Having an idea of what sort of lifestyle you would like in retirement can be a good starting point.
You might want to take an overseas holiday every year or just take day trips or short breaks more locally. Eating out, leisure activities and transport are also considerations you might need to take into account.
The Association of Superannuation Funds of Australia’s (ASFA) Retirement Standard has researched some benchmark annual budgets that might give you some idea of what you could need for a ‘comfortable’ or ‘modest’ retirement lifestyle.
Comfortable retirement lifestyle
For a single person wanting a ‘comfortable’ retirement lifestyle, ASFA suggests an annual income of around $43,000, and for a couple, it gives a figure of almost $60,000.
Things that amount of money might cover could be an annual holiday in Australia, eating out regularly at restaurants, regular participation in leisure activities and owning a reasonable car.
To drive this level of income annually, ASFA estimates that a single person might need around $545,000 in assets to support such retirement expenses. ASFA suggests for a couple, around $640,000 would be the target figure.
This amount could be made up of superannuation, shares, cash, and investment property, but not the home you live in.
Modest retirement lifestyle
Living a modest lifestyle in retirement could include a couple of short breaks each year near where you live, eating out infrequently at restaurants, trips to the cinema and some paid leisure activities as well as owning an older, less reliable car.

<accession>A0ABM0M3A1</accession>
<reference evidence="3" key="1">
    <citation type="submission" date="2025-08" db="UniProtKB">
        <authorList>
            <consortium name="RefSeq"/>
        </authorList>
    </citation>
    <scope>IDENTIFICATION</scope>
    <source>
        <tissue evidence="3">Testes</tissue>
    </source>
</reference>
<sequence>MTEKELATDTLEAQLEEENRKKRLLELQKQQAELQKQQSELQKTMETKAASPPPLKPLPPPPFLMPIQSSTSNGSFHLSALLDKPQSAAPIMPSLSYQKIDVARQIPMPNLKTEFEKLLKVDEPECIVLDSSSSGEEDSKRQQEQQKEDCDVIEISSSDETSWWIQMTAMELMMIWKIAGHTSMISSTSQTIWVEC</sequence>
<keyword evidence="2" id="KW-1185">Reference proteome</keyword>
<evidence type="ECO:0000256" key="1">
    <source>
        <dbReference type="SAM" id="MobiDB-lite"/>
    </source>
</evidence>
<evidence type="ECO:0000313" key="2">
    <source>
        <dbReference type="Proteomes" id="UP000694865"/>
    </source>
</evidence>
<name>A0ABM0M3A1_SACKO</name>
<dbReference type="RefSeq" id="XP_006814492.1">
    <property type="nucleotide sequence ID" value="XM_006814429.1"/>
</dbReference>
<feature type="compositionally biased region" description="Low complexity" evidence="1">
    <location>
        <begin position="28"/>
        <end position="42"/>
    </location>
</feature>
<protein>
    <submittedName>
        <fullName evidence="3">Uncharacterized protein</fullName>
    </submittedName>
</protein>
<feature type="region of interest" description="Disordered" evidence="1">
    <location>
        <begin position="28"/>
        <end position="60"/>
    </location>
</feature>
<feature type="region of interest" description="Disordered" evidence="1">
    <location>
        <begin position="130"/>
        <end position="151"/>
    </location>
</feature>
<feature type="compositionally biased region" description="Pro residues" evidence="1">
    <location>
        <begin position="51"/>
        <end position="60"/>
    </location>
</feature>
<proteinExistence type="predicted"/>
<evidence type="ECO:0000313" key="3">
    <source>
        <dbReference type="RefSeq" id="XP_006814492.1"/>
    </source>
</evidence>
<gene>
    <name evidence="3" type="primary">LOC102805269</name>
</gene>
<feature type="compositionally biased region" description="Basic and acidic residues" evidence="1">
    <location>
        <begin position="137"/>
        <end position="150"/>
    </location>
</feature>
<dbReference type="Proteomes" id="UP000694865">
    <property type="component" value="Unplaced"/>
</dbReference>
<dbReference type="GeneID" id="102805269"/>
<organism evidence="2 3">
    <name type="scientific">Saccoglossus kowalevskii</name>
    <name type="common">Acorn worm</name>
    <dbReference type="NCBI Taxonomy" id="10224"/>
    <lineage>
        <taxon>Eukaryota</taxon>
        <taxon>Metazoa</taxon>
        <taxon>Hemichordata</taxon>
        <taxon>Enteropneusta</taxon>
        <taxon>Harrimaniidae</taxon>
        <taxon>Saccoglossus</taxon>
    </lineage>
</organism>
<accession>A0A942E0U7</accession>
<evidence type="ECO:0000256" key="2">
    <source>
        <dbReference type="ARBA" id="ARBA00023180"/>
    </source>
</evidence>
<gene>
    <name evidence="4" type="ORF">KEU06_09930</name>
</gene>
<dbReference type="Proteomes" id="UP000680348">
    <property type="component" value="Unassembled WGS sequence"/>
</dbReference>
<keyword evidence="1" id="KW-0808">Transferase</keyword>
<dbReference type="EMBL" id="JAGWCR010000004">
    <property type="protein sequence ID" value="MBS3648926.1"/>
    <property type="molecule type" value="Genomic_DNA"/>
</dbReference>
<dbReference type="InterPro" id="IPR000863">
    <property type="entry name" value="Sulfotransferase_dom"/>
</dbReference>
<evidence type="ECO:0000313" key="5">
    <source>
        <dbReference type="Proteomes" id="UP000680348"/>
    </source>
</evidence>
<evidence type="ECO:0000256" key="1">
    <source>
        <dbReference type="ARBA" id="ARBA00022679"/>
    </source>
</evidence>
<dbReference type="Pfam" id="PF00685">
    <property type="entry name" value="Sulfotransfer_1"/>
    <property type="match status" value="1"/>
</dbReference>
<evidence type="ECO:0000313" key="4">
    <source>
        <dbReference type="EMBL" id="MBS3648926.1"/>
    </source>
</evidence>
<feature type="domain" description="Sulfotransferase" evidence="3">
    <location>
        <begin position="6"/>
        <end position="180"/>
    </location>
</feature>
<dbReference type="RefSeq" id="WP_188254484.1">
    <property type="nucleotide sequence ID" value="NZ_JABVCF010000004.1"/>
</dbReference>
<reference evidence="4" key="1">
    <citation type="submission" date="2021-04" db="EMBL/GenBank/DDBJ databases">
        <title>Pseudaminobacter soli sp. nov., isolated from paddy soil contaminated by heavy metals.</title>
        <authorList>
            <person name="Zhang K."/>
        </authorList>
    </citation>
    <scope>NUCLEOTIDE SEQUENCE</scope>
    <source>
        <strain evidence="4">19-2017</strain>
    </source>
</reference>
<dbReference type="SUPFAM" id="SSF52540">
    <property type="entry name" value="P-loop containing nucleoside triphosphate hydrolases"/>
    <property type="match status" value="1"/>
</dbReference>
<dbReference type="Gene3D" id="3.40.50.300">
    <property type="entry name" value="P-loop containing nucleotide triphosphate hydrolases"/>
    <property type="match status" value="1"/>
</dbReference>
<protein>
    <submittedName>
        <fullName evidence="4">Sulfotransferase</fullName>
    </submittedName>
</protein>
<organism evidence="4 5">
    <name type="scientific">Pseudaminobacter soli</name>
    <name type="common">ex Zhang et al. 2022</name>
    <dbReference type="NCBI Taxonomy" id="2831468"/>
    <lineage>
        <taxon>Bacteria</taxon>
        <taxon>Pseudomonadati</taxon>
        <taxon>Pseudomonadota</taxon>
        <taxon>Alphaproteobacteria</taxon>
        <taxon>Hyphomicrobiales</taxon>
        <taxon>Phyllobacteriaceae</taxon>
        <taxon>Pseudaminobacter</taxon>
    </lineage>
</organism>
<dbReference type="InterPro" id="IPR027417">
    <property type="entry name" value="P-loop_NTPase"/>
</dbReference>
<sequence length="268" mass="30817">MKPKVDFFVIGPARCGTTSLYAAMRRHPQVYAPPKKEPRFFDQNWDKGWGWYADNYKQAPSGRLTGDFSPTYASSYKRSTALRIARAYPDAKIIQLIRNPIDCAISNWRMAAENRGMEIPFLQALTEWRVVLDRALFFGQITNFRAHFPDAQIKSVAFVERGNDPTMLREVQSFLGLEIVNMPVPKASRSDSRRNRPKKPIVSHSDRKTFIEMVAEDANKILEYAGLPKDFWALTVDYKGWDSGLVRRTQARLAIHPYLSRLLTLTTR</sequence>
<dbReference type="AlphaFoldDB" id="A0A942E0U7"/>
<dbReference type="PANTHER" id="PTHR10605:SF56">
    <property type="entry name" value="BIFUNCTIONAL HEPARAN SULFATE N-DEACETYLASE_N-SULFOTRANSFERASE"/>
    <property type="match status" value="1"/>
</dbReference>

Your expenses each year might be around $24,000 for singles and $34,000 for a couple, according to ASFA, so the assets needed to support that would be around $50,000 or $35,000 respectively, because most of your expenses would be met by the age pension.
Making an estimate
If you are a high income earner, one way of estimating how much money you might need in retirement would be to assume you need 67%, or two-thirds, of your income before you retire to maintain the same standard of living when you are retired, according to the Australian Securities and Investment Commission (ASIC) MoneySmart website.
It’s never too early or late to think about topping up your super. Putting in a little extra now can make a difference in the future.
Salary sacrificing might be an option, while bringing all your super together into one fund can help to manage fees that you might be paying.